We find that Dynamic has failed to meet this burden here. With respect to its failure to timely respond to the Show Cause Order, Dynamic claims that it filed a Response via certified mail. Dynamics implies that this Response was lost in transit. A copy of Dynamic’s response should have been sent to both the Commission and the Secretary per Commission Procedural Rule 7(a). 29 C.F.R. §7200.7(a). Neither the Commission nor the Secretary has a record of any such response. Dynamic submitted no certified mail receipts to confirm that a Response was sent in October 2014. These physical receipts would not have been lost as the result of computer issues.


Dynamic was also unable to locate a copy of the Answer that it claims it filed in response to the Order to Show Cause.[1] In fact, citing an absence of computer records, Dynamic claims that it prepared another Answer dated July 8, 2015. The absence of records compounds the movant’s failure to prepare and submit timely and appropriate responses and indicates that Dynamic’s failure to timely file its response to the Show Cause order was the result of an inadequate internal processing system, which is not a basis for reopening an assessment. Shelter Creek Capital, LLC, 34 FMSHRC 3053, 3054 (Dec. 2012); Oak Grove Res., LLC, 33 FMSHRC 103, 104 (Feb. 2011); Double Bonus Coal Co., 32 FMSHRC 1155, 1156 (Sept. 2010); Highland Mining Co., 31 FMSHRC 1313, 1315 (Nov. 2009); Pinnacle Mining Co., 30 FMSHRC 1066, 1067 (Dec. 2008); Pinnacle Mining Co., 30 FMSHRC 1061, 1062 (Dec. 2008).


Moreover, as the Secretary points out, in addition to this case, Dynamic has a record of 16 delinquent penalties totaling over $131,000 dating back to 2012. It is important that a party seeking the extraordinary relief of reopening a final order demonstrate good faith, See Pioneer Inc. Serves. Co. V. Brunswick Assocs. Ltd. P’ship, 507 U.S. 380, 295 (1993), FG Hemisphere Assocs., LLC. V. Democratic Republic of Congo, 447 F.3d 835, 838 (D.C. Cir. 2006). Dynamic’s record of unpaid final assessments is evidence of an absence of good faith and militates against the grant of such extraordinary relief. See Lone Mountain Processing, Inc., 35 FMSHRC 3342, 3348-49 (Nov. 2013); Oak Grove Res., LLC, 33 FMSHRC 1130, 1132 (June 2011).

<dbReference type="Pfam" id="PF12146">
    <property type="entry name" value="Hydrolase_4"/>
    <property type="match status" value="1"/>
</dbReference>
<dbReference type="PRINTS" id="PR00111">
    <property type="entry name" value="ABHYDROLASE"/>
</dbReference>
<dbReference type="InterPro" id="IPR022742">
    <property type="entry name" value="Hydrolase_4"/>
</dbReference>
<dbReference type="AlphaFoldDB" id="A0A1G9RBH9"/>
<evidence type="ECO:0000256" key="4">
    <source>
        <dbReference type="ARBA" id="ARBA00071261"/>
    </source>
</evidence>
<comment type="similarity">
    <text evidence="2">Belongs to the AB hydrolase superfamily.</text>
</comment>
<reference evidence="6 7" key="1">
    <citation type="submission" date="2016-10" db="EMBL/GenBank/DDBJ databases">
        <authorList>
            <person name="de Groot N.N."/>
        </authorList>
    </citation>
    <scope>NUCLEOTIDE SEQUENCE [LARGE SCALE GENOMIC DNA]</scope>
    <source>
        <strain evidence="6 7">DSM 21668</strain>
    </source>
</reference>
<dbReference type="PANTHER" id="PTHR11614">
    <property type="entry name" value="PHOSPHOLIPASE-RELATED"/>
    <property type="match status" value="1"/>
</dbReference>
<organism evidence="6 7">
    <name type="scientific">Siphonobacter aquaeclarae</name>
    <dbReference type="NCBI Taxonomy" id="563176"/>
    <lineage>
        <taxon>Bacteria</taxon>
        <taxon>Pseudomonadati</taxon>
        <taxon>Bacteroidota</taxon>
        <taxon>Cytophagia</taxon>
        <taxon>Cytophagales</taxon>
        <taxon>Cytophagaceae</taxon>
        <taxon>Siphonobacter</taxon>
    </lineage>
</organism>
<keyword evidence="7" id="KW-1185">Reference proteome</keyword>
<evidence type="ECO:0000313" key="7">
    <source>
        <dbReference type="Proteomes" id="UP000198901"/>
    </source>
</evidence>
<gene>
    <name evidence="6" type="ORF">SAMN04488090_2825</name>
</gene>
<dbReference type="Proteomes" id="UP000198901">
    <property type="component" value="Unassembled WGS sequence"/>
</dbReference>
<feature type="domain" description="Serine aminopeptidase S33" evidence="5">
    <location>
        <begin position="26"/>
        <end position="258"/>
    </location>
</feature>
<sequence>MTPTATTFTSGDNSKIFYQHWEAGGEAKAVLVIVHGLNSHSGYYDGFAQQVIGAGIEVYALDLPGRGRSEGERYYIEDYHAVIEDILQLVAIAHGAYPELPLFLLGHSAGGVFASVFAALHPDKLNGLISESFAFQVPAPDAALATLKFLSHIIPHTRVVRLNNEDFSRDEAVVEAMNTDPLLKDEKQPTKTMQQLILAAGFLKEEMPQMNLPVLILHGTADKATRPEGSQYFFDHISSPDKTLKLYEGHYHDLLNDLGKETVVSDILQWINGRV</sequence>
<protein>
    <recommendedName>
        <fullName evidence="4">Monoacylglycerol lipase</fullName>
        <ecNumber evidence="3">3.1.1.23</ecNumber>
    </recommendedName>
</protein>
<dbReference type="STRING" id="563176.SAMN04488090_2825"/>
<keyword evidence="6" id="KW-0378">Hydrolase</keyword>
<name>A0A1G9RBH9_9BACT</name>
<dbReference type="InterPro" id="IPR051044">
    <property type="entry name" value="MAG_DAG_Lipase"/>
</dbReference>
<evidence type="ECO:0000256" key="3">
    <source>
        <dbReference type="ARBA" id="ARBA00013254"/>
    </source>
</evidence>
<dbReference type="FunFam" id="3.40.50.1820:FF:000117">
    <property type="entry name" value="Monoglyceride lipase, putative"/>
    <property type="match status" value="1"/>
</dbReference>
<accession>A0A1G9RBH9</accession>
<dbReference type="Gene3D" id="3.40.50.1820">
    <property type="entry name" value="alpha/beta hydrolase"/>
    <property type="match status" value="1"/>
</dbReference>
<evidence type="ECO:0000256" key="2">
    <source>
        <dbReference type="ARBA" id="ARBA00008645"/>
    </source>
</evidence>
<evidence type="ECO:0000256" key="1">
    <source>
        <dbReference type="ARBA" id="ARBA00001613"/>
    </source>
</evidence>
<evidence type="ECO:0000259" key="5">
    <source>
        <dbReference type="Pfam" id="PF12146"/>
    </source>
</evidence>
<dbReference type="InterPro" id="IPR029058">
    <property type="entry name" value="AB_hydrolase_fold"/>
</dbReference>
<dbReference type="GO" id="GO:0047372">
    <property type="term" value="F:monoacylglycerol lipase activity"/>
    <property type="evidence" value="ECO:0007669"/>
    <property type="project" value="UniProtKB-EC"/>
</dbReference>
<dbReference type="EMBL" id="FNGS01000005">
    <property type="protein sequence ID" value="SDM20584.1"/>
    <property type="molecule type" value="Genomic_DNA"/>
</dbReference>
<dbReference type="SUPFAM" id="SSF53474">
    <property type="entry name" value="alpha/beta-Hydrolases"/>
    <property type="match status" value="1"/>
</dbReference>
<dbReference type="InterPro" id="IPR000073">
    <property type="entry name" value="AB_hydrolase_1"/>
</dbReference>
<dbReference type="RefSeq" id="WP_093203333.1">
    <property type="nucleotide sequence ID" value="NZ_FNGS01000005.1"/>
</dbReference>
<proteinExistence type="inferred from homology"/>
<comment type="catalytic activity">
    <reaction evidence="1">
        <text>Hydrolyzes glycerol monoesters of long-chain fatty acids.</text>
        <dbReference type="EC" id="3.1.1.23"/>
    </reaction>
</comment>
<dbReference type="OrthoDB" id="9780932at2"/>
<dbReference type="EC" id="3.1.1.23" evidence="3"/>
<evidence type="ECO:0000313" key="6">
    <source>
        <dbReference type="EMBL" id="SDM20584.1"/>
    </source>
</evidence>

As a result, we find that Dynamic failed to meet its burden of establishing good cause for failing to meet the deadline contained in the Order to Show Cause.[2] Accordingly, we find that the operator has failed to demonstrate an entitlement to extraordinary relief, and thus we deny Dynamic’s motion.          




/s/ William I. Althen

William I. Althen, Acting Chairman




/s/ Mary Lu Jordan

Mary Lu Jordan, Commissioner




/s/ Michael G. Young

Michael G. Young, Commissioner




/s/ Robert F. Cohen, Jr.

Robert F. Cohen, Jr., Commissioner



James F. Bowman

P.O. Box 99

Midway, WV 25878


W. Christian Schumann, Esq.

Office of the Solicitor

U.S. Department of Labor

201 12th St. South, Suite 500

Arlington, VA 22202-5450


Chief Administrative Law Judge Robert J. Lesnick

Federal Mine Safety & Health Review Commission

1331 Pennsylvania Ave. N.W., Suite 520N

Washington, DC 20004-1710


Melanie Garris

Office of Civil Penalty Compliance

Mine Safety and Health Administration

U.S. Department of Labor

201 12th St. South, Suite 500

Arlington, VA 22202-5450



[1] Dynamic’s assertion that it was misled by the Commission to believe that the Response was received because no dismissal order was issued in this matter is without merit. The Order to Show Cause explicitly states, “[i]f you do not file an answer within [30 days], you will be in default under the terms of this order on the 31st day after the date of this order. No further orders will be issued.” (emphasis added).

[2] Having determined that Dynamic failed without good cause to timely file a Response to the Show Cause Order, it is not necessary to determine whether the operator had good cause in missing the initial deadline for filing an Answer. The Chief Judge properly entered a default judgment and there is no reason to grant relief. Nonetheless, the Secretary provided evidence showing that it mailed the Petition for Assessment to the correct address for Dynamic. Dynamic should have been aware that Petition for Assessment would be sent within 45 days but it never questioned why it had not received the petition for months. The files of Dynamic’s representative were, admittedly, in disarray and the operator had difficulty locating old documents, including its alleged initial Answer filed in response to the Order to Show Cause. It seems likely that the operator received the Petition for Assessment, but misplaced it before contesting it. The operator’s inadequate internal processing system, as we noted above, would not be a sufficient excuse.